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Improved disease-free survival with osimertinib in EGFR+ lung cancer

Interview and article by Christine Clark.

Dr Erin Schenk, Assistant Professor, Thoracic Oncology, University of Colorado describes the results of the ADAURA trial and the implications for her practice. 

The other trial that has really come to the forefront in discussions in academic oncology practice in the United States is the ADAURA trial. This trial randomised patients with completely-resected, EGFR-positive, non-small-cell lung cancer (NSCLC) to receive either standard of care (SoC) treatment or SoC plus osimertinib. This trial again illustrates the importance of biomarkers.

“This is one of the trials where these biomarkers that we often use in metastatic disease may also become important in patients with early stage disease where we treat them with curative intent”, says Dr Schenk.

The ADAURA trial recruited patients with NSCLC with the EGFR mutation – a feature that in the metastatic setting is often sensitive to tyrosine kinase inhibitors (TKIs) that prevent certain mutations from being active and causing cancer cells to grow. Patients in the osimertinib group received the drug for a period of three years.

The reason that this trial has generated so much discussion and so many different opinions on what to do, is that it was an early report on the data and so we don’t have clear survival data [to show whether] adding osimertinib would help patients live longer. What we have is a measure called ‘disease-free survival’”, explains Dr Schenk.  This shows that patients, who received osimertinib for three years, had reduced chances of recurrence of their lung cancer compared to the control group. However, previous trials of a similar design have been carried out with early-generation EGFR inhibitors and the results showed that eventually the survival curves met, meaning that adding early-generation EGFR-TKIs did not help to cure more patients. Some clinicians argue that the degree of disease-free survival is so significant that patients need to be presented with the data and have an opportunity, with their physician, to make an educated choice about whether or not to take osimertinib.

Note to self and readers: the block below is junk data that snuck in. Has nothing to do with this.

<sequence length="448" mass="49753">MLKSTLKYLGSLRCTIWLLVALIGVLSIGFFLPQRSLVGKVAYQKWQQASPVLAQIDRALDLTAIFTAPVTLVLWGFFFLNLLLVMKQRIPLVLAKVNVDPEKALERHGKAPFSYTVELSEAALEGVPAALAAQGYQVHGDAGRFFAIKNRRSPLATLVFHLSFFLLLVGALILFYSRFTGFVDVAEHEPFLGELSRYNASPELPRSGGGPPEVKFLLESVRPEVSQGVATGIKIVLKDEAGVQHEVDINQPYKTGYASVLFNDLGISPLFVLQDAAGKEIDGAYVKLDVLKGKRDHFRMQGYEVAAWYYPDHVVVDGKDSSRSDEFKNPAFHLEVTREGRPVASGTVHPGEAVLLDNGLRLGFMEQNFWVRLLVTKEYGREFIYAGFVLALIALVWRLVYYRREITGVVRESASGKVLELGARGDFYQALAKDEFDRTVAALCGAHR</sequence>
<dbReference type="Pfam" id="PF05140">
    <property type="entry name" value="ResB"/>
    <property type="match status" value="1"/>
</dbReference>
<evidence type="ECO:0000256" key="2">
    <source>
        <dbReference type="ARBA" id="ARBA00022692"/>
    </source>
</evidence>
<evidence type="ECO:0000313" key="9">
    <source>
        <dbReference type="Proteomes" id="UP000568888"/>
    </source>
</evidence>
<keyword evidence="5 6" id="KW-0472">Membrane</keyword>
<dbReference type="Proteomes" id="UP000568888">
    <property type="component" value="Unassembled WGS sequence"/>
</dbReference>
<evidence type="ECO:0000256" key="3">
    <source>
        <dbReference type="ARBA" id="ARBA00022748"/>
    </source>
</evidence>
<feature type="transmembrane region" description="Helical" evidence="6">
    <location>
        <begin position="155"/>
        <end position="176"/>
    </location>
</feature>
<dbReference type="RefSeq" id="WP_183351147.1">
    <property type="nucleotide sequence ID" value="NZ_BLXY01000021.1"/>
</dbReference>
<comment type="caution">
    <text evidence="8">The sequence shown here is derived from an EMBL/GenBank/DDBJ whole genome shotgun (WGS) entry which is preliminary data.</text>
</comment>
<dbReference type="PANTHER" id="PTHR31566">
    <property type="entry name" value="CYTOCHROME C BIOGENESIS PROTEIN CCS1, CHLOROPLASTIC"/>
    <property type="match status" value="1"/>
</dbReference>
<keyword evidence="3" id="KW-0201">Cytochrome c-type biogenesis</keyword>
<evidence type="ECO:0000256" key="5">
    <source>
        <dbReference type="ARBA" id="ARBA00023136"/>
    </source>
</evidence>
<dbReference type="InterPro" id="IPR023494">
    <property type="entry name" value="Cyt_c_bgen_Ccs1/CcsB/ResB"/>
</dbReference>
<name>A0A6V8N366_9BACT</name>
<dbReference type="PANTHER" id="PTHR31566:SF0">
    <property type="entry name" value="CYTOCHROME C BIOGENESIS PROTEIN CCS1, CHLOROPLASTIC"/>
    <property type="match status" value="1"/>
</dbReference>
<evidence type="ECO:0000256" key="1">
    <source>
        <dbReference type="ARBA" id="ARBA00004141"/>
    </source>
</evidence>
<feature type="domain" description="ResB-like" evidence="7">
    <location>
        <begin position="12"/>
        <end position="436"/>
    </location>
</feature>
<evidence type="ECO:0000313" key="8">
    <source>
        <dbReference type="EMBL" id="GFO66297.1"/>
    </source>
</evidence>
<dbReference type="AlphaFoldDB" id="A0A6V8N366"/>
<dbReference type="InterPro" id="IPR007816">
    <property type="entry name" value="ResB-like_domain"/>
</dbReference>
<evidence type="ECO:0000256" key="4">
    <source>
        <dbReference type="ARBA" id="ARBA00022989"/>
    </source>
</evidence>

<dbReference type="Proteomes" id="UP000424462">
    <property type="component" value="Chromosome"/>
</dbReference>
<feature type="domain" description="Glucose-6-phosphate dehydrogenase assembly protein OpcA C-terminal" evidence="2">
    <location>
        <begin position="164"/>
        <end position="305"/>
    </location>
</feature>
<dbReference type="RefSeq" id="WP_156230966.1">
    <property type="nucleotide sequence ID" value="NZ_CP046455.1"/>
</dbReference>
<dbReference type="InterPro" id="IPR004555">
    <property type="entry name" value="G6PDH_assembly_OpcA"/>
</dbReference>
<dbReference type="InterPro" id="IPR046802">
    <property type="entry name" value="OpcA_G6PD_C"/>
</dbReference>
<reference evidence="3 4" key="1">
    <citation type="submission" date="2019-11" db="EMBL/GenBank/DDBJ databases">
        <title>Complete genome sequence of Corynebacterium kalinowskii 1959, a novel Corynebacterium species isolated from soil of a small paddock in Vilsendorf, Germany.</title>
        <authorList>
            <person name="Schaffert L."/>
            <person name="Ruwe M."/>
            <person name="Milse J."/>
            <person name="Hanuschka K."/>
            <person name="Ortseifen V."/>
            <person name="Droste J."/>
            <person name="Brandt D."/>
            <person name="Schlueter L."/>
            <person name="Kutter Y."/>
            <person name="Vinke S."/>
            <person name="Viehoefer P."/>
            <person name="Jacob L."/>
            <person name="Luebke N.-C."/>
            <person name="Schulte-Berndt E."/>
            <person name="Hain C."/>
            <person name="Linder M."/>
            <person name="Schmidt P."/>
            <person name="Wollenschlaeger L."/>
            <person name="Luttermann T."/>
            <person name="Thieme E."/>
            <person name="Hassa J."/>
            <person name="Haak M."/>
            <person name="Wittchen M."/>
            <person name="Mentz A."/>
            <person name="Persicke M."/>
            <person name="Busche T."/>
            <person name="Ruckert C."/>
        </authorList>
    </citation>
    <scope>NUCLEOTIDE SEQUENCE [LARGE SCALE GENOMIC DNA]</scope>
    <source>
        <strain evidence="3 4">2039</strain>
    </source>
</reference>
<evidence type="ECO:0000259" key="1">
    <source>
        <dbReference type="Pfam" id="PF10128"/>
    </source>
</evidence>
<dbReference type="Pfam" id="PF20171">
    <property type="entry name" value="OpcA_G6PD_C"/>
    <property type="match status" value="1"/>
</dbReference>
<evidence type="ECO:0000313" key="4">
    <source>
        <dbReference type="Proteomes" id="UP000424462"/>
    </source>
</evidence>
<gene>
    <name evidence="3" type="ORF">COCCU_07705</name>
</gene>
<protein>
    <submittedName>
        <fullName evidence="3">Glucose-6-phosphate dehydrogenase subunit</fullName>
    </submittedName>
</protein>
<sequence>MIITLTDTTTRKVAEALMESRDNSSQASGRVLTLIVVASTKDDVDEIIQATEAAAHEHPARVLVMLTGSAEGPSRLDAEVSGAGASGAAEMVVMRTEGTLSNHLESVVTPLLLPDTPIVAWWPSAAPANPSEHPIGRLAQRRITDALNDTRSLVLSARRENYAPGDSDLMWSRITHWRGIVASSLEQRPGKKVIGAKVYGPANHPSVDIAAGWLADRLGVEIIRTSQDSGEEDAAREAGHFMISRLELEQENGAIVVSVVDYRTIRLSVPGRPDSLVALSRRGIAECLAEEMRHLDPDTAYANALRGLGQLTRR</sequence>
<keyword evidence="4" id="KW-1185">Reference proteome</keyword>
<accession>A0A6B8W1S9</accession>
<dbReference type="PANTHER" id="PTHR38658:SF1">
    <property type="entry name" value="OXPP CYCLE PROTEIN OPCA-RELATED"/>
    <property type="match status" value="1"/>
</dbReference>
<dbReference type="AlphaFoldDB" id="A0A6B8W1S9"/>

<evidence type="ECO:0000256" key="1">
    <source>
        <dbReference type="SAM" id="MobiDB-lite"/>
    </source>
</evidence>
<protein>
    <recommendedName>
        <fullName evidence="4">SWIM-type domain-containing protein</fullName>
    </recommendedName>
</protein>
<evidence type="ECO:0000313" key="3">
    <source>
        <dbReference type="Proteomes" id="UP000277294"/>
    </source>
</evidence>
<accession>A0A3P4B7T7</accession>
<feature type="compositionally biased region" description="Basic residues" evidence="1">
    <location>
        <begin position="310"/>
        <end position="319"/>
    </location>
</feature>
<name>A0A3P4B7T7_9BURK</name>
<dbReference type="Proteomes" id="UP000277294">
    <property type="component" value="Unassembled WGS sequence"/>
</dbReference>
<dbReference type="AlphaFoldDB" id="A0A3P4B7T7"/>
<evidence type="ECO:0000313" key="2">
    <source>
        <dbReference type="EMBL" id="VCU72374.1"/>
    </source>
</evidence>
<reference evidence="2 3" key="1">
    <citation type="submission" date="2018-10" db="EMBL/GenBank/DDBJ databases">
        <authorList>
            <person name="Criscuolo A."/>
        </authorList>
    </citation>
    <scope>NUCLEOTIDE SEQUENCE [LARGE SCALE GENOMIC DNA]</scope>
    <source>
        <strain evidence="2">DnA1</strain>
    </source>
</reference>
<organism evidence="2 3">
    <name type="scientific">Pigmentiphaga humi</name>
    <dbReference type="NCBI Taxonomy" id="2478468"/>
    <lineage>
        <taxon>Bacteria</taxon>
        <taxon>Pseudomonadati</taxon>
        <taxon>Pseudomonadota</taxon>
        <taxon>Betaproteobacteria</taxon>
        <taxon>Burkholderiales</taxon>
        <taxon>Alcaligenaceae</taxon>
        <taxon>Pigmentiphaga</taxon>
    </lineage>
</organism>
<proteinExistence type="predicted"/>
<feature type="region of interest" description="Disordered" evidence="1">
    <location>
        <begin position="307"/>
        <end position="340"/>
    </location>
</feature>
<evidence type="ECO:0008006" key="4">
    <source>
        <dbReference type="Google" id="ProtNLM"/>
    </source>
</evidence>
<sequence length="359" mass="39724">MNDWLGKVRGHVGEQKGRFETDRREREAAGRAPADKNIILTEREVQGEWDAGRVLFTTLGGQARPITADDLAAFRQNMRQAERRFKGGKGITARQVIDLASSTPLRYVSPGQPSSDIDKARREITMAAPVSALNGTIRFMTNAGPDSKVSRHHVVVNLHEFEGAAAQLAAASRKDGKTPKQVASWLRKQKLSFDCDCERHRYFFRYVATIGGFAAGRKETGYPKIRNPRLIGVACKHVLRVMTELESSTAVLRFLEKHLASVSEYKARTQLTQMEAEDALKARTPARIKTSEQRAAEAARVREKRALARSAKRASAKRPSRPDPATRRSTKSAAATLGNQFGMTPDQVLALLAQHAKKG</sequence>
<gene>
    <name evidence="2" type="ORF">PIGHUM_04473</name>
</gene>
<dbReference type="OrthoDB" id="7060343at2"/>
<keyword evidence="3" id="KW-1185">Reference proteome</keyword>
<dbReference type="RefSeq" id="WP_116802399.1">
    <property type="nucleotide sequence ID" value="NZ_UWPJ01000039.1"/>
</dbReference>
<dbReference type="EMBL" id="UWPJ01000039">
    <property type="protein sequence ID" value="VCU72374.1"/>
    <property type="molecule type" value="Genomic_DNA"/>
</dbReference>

“The way this trial has changed my clinical practice is that I have this type of discussion with patients with completely resected lung cancer who are EGFR-positive and we really talk about the pros and the cons because right now we simply don’t know whether this helps cure more patients with resectable lung cancer”, says Dr Schenk.

Surgical resection may not remove every trace of lung cancer.  “What we know about lung cancer is that it has a propensity to recur even with excellent surgeries – not only taking out the tumour but also taking out the lymph nodes in the middle of the chest. Unfortunately lung cancer has a high likelihood of recurring and so one of the main things that we talk about with patients is the use of adjuvant chemotherapy”, explains Dr Schenk.  Adjuvant chemotherapy is part of the SoC for larger lung cancers and those that involve lymph nodes in the chest. It has been shown to provide a survival benefit after surgery, presumably by helping to kill the very small number of residual tumour cells that remain after surgery. “The ADAURA trial is trying to add on to that because even with surgery and chemotherapy, even with no evidence of disease, unfortunately a large number of patients still have recurrence of their lung cancer”, says Dr Schenk. The ADAURA trial is trying to improve those numbers further by adding targeted therapy for a specific mutation.  

It is possible for a tumour to ‘escape’ from the effects of a targeted agent. “Right now in the United States osimertinib is the first-line choice for patients newly-diagnosed with metastatic EGFR-positive adenocarcinoma. While the vast majority of patients have a response to therapy, meaning that the disease shrinks and is under control for some time, often years, eventually it does recur”, says Dr Schenk.  The cancer cells are able to develop mechanisms to evade the inhibitory effects of osimertinib. Some of these are known but others have yet to be described.  It is therefore possible that in the ‘curative intent’ setting patients could undergo the surgery, undergo chemotherapy if appropriate, and then take  osimertinib for three years and still experience a recurrence of the cancer.  In this situation “one of the concerns is that the lung cancer might no longer be responsive to osimertinib because the cancer was able to determine a way around that therapy”, she says.

Many oncogene-driven lung cancers, such as those with the EGFR mutation, have a propensity to develop brain metastases or they are present at the time of diagnosis. In the ADAURA trial “there were fewer CNS recurrences with the osimertinib and that would also be a result that is expected because osimertinib is able to get into the tissue of the brain, it’s able to penetrate the blood brain barrier (BBB) so that it is able to exert its anti-cancer effects in that area as well”, says Dr Schenk.